In these cases, so often our biggest fear is saying something that rocks or disrupts the relationship. Yes, this does happen sometimes and in some relationship you may get some pushback. But most of the time when we ask for something people are able to agree – especially if they didn’t even know it was an issue and it’s not a huge thing for them to do.
In relationships that are already pretty healthy or growing, most of the time people will adhere to your boundaries.
“It’s really important to think about the ways you’re trying to implement boundaries”
Nedra Glover Tawwab
tell us about different kinds of boundaries as they’re structured and organized in the book.
The book is structured in a two-part format.
Part 1 is a lot of theory and Nedra talks about what boundaries are, different types of boundaries (e.g., sexual, emotional, intellectual), what a lack of healthy boundaries actually looks like, and what setting boundaries looks like, including with ourselves.
Part 2 is more application and practice – including scripts and tools, talking about family, romantic, and work relationships as well as social media and technology. Each chapter talks about the communication and action pieces of boundaries.
Sometimes verbally communicating a boundary is enough, other times you’ll need to enforce it in other ways too. It’s really important to think about the ways you’re trying to implement boundaries because so often we think that we’ve told someone something but our actions don’t connect to that.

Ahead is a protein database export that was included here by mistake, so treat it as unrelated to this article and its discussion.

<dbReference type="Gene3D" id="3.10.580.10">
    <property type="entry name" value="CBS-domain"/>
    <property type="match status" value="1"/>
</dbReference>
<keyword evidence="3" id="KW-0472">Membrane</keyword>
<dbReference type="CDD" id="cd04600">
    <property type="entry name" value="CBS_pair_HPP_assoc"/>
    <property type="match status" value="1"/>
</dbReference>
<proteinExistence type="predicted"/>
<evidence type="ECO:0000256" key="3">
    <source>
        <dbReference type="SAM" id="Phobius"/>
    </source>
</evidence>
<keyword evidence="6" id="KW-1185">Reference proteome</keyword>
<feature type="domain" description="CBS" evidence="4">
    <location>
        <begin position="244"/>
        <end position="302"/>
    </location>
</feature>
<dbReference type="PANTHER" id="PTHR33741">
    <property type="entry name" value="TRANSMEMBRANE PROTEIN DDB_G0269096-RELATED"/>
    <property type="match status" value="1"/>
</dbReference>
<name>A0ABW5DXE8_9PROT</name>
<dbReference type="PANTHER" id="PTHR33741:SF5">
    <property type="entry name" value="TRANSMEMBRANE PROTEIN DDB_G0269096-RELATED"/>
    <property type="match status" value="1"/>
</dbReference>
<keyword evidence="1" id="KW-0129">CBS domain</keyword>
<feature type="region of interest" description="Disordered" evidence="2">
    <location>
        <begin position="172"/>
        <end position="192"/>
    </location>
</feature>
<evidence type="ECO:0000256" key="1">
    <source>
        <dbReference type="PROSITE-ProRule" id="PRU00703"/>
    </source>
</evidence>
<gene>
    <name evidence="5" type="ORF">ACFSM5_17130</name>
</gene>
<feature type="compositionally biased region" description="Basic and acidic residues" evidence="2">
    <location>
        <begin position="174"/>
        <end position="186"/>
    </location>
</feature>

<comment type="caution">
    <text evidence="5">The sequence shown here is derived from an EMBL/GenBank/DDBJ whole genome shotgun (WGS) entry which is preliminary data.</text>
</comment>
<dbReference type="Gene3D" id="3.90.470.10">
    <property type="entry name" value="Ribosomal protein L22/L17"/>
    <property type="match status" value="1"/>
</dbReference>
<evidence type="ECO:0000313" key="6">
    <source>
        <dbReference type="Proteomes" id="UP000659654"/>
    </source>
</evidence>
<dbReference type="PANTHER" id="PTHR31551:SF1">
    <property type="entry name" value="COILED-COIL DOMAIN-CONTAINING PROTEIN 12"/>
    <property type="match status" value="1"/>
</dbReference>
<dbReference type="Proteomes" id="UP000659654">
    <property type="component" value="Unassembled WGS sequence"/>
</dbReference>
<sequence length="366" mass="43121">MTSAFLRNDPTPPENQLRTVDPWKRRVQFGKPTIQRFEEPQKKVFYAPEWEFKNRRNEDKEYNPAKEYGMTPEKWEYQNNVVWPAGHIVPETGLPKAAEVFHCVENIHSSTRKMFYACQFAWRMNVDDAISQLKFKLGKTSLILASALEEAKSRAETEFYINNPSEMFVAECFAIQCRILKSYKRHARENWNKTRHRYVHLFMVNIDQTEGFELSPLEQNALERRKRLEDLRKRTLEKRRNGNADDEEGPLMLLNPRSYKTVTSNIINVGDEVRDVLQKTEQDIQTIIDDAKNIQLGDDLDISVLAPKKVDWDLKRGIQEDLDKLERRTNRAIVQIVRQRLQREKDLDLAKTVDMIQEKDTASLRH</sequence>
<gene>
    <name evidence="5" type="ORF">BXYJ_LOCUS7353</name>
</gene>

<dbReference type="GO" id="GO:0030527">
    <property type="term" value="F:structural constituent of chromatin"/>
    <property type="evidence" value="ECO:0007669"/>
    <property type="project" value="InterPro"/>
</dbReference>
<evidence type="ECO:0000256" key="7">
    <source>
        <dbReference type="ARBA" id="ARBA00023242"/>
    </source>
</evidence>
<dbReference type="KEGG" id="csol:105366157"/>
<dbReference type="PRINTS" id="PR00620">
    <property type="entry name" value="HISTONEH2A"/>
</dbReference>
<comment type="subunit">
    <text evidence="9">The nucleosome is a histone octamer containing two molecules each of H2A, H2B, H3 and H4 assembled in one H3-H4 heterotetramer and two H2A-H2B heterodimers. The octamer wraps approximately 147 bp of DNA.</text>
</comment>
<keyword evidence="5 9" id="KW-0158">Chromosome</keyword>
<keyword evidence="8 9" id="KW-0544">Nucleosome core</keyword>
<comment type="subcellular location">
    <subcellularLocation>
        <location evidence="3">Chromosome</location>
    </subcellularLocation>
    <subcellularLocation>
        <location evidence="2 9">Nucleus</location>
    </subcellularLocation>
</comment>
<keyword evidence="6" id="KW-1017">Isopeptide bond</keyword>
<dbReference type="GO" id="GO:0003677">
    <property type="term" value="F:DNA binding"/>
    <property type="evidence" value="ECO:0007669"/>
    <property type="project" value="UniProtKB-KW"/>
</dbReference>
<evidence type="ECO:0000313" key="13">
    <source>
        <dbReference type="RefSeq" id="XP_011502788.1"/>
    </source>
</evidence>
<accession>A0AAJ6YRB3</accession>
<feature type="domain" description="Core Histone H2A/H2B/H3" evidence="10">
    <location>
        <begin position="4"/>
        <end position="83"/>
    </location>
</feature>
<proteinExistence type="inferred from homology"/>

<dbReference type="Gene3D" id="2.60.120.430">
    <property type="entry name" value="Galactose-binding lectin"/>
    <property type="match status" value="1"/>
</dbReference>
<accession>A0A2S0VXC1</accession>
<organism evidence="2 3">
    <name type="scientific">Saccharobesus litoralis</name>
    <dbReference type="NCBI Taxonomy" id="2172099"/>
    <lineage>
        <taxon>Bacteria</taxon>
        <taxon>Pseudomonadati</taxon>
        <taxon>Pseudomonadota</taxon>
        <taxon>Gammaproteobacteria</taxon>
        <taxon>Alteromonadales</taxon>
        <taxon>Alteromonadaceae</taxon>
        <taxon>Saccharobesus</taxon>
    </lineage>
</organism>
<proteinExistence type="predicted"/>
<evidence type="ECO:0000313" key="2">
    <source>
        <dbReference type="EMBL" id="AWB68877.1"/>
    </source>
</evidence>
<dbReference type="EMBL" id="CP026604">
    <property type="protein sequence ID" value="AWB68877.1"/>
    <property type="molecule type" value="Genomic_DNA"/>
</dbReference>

One without the other, communication or action, can create a disconnect or friction. It’s important to make sure those two things are working together and not against you.
“Think about where your energy is going and protect your peace”
Robyn Conley Downs
let’s talk about social media boundaries
One helpful tip is to do a cleanse. The next time you are on social media, really sit with the information on your page and assess how you feel when you’re scrolling.
If you’re scrolling and you find yourself upset with a post, take a look at that account and think about if that is someone you want to continue following. Do you want to mute them, unfollow their account altogether, are you happy to continue engaging in their content? Every so often it’s good to take a look and see if the information still sits well with you. Nedra’s encouragement is that “it’s okay to shift what you need on social media”.